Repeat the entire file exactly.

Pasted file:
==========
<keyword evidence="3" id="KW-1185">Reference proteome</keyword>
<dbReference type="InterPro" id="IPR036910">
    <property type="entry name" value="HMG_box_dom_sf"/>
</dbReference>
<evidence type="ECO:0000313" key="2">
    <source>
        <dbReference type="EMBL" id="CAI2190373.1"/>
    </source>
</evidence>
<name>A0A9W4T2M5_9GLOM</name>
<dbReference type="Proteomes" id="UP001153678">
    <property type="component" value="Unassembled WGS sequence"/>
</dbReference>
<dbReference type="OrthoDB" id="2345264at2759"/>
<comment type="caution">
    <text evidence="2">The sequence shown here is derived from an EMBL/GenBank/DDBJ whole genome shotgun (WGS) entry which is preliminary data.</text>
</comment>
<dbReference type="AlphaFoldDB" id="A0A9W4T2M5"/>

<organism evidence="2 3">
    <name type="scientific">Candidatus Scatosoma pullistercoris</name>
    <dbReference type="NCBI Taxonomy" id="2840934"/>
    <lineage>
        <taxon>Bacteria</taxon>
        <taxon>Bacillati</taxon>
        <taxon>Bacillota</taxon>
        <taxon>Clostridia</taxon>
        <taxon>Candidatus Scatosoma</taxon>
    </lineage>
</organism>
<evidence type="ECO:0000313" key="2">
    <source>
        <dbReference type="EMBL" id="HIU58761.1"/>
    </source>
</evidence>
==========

<keyword evidence="3" id="KW-1185">Reference proteome</keyword>
<dbReference type="InterPro" id="IPR036910">
    <property type="entry name" value="HMG_box_dom_sf"/>
</dbReference>
<evidence type="ECO:0000313" key="2">
    <source>
        <dbReference type="EMBL" id="CAI2190373.1"/>
    </source>
</evidence>
<name>A0A9W4T2M5_9GLOM</name>
<dbReference type="Proteomes" id="UP001153678">
    <property type="component" value="Unassembled WGS sequence"/>
</dbReference>
<dbReference type="OrthoDB" id="2345264at2759"/>
<comment type="caution">
    <text evidence="2">The sequence shown here is derived from an EMBL/GenBank/DDBJ whole genome shotgun (WGS) entry which is preliminary data.</text>
</comment>
<dbReference type="AlphaFoldDB" id="A0A9W4T2M5"/>

<organism evidence="2 3">
    <name type="scientific">Candidatus Scatosoma pullistercoris</name>
    <dbReference type="NCBI Taxonomy" id="2840934"/>
    <lineage>
        <taxon>Bacteria</taxon>
        <taxon>Bacillati</taxon>
        <taxon>Bacillota</taxon>
        <taxon>Clostridia</taxon>
        <taxon>Candidatus Scatosoma</taxon>
    </lineage>
</organism>
<evidence type="ECO:0000313" key="2">
    <source>
        <dbReference type="EMBL" id="HIU58761.1"/>
    </source>
</evidence>